Stanford University sued over Searsville Dam

Environmentalists draw battle lines with federal lawsuit, complaint leading to investigation for alleged Endangered Species Act violations

Two environmental groups have filed a federal lawsuit against Stanford University for allegedly harming the threatened steelhead trout by maintaining Searsville Dam, the groups announced Tuesday, Jan. 29.

Our Children's Earth Foundation and the Ecological Rights Foundation filed the suit against the university because the groups say Stanford is in violation of the Endangered Species Act. Stanford acquired Searsville reservoir and dam in 1919.

The university receives about 20 percent of its water for golf course, landscaping and athletic field irrigation and for backup fire protection from the reservoir. Steelhead, which have been listed as an endangered species since 1997, cannot scale the dam to swim upstream to spawn.

Other federally protected species, such as the California red legged frog and the San Francisco garter snake, have also been negatively impacted and are decreasing in numbers because of the creek's altered habitat, the environmental groups said.

The suit claims that the primary causes of degraded habitat conditions in the San Francisquito Creek watershed are the presence of Searsville Dam and Stanford's diversion of excessive water from the watershed above the dam.

The diversion has reduced water flow in the creek dramatically, changing the amount of vegetation, which has degraded water quality. The shallower creek is prone to solar radiation, which heats the water, and warmer water temperatures reduce dissolved oxygen levels that are needed for life in the creek, environmentalists said.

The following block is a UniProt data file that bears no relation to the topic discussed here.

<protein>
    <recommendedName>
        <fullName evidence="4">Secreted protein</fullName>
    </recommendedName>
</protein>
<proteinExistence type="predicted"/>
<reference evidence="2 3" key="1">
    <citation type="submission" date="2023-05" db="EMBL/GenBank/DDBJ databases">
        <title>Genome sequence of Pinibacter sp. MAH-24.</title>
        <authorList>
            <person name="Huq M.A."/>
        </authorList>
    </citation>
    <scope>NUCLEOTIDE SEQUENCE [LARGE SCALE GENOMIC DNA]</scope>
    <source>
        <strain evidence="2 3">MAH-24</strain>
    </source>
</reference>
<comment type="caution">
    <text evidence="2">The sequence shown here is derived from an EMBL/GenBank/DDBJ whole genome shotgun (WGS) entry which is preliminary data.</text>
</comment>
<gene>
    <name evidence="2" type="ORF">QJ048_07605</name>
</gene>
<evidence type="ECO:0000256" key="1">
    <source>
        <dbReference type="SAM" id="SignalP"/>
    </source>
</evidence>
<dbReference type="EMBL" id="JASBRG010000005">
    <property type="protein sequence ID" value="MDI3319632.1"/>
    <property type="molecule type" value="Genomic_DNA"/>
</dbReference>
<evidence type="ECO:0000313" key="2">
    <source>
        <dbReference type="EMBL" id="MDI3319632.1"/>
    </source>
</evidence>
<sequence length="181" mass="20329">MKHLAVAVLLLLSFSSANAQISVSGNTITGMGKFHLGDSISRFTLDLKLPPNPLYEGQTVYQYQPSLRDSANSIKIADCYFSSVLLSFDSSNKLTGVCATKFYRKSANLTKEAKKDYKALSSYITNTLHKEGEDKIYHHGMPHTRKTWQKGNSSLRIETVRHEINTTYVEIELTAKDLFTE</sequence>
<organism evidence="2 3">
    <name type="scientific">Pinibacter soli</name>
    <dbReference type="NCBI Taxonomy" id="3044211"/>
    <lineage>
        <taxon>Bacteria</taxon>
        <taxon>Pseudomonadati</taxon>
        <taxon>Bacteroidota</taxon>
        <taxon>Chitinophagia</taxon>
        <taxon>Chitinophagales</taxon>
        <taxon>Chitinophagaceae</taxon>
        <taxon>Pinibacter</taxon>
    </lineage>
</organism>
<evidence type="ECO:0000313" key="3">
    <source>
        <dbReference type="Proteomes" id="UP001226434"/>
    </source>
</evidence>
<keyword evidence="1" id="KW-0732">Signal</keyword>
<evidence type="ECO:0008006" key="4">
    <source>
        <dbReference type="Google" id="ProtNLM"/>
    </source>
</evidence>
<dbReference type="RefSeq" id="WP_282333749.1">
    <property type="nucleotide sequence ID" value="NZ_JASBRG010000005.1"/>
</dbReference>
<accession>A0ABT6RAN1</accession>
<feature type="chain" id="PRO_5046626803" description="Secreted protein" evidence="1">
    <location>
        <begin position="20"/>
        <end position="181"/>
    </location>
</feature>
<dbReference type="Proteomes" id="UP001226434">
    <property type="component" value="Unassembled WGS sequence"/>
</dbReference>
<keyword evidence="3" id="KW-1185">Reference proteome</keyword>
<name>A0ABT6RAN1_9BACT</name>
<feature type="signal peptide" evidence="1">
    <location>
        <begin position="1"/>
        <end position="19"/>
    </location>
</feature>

The Endangered Species Act does not allow "taking" of protected species, which includes causing habitat degradation that leads to the demise of a population or individual protected creature. Searsville Dam and Reservoir also create artificial habitat where predatory species of fish thrive. Stanford has no fish screen where it diverts the water.

The sediment problems the dam creates have also created unsuitable habitat for the steelhead, which interferes with egg laying in gravel and reduces access to food sources the fish rely on, the environmentalists said.

The groups say Stanford cannot legally operate and maintain Searsville Dam and Reservoir without a permit issued by the National Marine Fisheries Service. Such a permit, if granted, would impose important requirements on Stanford to protect the fish, the groups said.

The lawsuit seeks to require that Stanford apply for the Endangered Species Act permit, curb its diversion of water from San Francisquito Creek, complete studies in ways to ensure that the steelhead can access the upper watershed above the dam, and implement remedial measures to secure that the steelhead can reach the upper watershed.

Environmentalists drew battle lines earlier this month after a complaint to federal authorities led to an investigation for alleged Endangered Species Act violations.